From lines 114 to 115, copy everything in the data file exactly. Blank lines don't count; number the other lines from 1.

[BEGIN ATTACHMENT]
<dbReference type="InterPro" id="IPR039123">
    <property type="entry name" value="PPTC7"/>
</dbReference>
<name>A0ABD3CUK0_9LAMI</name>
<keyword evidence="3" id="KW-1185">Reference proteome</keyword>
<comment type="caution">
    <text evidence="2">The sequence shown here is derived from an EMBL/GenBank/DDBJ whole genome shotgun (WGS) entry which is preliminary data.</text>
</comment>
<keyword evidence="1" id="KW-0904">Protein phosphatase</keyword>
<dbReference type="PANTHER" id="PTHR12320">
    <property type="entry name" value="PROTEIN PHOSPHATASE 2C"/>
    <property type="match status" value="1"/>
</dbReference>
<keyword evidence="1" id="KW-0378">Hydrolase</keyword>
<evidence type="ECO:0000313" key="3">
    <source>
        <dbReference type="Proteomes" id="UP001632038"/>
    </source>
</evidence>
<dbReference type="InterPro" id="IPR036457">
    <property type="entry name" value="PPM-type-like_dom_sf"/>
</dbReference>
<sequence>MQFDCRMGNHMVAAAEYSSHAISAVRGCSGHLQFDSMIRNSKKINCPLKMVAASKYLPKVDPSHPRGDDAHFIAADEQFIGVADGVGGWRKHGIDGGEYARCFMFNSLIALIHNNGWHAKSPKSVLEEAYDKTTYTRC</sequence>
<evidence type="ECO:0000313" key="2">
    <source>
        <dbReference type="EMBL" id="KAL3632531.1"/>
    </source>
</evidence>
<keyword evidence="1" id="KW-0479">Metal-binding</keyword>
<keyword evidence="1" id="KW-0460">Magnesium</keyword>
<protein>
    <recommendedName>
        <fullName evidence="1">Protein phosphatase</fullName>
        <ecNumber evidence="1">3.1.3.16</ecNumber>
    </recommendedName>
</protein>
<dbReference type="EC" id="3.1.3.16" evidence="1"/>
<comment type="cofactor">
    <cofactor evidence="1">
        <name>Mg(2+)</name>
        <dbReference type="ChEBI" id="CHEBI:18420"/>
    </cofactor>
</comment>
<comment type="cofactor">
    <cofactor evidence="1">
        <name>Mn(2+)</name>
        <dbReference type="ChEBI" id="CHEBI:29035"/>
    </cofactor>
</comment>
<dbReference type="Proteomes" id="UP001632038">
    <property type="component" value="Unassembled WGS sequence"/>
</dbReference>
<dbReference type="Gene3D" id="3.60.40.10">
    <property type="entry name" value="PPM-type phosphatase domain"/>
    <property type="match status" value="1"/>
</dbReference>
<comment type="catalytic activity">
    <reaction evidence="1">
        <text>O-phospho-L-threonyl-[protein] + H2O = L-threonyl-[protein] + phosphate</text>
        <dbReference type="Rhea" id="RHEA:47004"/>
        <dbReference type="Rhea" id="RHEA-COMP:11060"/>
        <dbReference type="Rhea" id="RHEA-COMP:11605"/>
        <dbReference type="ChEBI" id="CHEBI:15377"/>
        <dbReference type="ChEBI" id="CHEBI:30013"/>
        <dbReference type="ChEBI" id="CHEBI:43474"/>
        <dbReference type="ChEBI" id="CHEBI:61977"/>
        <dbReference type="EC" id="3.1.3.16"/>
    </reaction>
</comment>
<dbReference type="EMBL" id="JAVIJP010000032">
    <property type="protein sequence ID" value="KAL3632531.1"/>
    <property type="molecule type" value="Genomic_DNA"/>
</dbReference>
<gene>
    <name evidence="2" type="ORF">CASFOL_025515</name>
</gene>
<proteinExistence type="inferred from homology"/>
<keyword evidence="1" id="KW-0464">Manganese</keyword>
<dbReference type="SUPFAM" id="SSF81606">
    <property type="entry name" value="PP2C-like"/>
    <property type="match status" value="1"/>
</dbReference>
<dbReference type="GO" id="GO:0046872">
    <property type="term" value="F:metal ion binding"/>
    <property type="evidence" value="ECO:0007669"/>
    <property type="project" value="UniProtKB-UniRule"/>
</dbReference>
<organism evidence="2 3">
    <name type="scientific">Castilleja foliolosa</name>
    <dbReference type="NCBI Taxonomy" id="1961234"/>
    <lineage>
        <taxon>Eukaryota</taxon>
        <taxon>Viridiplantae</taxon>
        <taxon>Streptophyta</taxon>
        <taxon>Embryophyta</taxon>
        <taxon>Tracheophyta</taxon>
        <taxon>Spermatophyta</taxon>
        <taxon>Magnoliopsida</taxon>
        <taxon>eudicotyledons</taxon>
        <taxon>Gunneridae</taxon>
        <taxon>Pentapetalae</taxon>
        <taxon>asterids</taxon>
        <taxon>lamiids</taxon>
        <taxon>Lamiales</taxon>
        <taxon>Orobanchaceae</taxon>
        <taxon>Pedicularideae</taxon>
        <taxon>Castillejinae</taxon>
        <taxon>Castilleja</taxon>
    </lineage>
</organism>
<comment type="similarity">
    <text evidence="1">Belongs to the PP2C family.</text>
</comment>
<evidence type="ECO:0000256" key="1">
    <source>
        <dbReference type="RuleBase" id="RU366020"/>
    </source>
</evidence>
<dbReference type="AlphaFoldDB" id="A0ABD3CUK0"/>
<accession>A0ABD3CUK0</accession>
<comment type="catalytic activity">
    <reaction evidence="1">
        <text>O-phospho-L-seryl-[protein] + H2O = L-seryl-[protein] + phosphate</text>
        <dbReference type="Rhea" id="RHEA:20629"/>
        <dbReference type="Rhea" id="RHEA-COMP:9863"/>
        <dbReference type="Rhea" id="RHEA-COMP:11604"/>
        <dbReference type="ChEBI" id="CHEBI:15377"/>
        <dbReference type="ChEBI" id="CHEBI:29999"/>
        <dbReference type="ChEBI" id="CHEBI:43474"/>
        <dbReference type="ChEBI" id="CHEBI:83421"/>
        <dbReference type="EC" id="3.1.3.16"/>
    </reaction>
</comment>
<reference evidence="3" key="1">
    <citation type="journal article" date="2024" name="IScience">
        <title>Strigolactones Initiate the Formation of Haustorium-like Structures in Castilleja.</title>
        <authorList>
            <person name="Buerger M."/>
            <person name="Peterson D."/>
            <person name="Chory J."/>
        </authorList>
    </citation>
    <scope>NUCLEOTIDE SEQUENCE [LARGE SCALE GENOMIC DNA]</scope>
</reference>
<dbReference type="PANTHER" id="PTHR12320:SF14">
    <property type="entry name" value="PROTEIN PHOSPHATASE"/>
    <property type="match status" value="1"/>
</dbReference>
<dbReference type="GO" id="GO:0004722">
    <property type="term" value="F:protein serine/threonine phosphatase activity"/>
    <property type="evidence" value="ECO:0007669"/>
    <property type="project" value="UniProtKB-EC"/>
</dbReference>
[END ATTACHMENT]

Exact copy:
<evidence type="ECO:0000256" key="1">
    <source>